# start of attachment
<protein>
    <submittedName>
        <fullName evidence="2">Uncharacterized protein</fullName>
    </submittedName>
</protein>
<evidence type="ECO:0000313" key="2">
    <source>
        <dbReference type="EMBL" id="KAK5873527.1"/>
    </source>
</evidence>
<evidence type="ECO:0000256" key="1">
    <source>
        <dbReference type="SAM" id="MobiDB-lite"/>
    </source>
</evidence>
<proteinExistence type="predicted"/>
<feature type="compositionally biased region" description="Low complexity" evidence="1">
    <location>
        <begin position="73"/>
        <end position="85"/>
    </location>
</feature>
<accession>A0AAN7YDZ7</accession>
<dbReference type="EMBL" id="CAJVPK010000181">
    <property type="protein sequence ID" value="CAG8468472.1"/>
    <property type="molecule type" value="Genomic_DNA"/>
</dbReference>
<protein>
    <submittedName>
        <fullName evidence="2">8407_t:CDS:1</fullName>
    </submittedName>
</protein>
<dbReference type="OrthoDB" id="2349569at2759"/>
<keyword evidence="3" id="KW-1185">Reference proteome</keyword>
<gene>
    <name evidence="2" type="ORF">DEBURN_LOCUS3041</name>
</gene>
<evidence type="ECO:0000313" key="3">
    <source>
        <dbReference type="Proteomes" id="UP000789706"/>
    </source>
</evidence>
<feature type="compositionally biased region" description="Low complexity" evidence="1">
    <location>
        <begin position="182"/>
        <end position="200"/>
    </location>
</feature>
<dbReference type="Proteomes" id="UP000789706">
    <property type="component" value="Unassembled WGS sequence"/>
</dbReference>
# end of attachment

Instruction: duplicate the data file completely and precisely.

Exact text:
<protein>
    <submittedName>
        <fullName evidence="2">Uncharacterized protein</fullName>
    </submittedName>
</protein>
<evidence type="ECO:0000313" key="2">
    <source>
        <dbReference type="EMBL" id="KAK5873527.1"/>
    </source>
</evidence>
<evidence type="ECO:0000256" key="1">
    <source>
        <dbReference type="SAM" id="MobiDB-lite"/>
    </source>
</evidence>
<proteinExistence type="predicted"/>
<feature type="compositionally biased region" description="Low complexity" evidence="1">
    <location>
        <begin position="73"/>
        <end position="85"/>
    </location>
</feature>
<accession>A0AAN7YDZ7</accession>
<dbReference type="EMBL" id="CAJVPK010000181">
    <property type="protein sequence ID" value="CAG8468472.1"/>
    <property type="molecule type" value="Genomic_DNA"/>
</dbReference>
<protein>
    <submittedName>
        <fullName evidence="2">8407_t:CDS:1</fullName>
    </submittedName>
</protein>
<dbReference type="OrthoDB" id="2349569at2759"/>
<keyword evidence="3" id="KW-1185">Reference proteome</keyword>
<gene>
    <name evidence="2" type="ORF">DEBURN_LOCUS3041</name>
</gene>
<evidence type="ECO:0000313" key="3">
    <source>
        <dbReference type="Proteomes" id="UP000789706"/>
    </source>
</evidence>
<feature type="compositionally biased region" description="Low complexity" evidence="1">
    <location>
        <begin position="182"/>
        <end position="200"/>
    </location>
</feature>
<dbReference type="Proteomes" id="UP000789706">
    <property type="component" value="Unassembled WGS sequence"/>
</dbReference>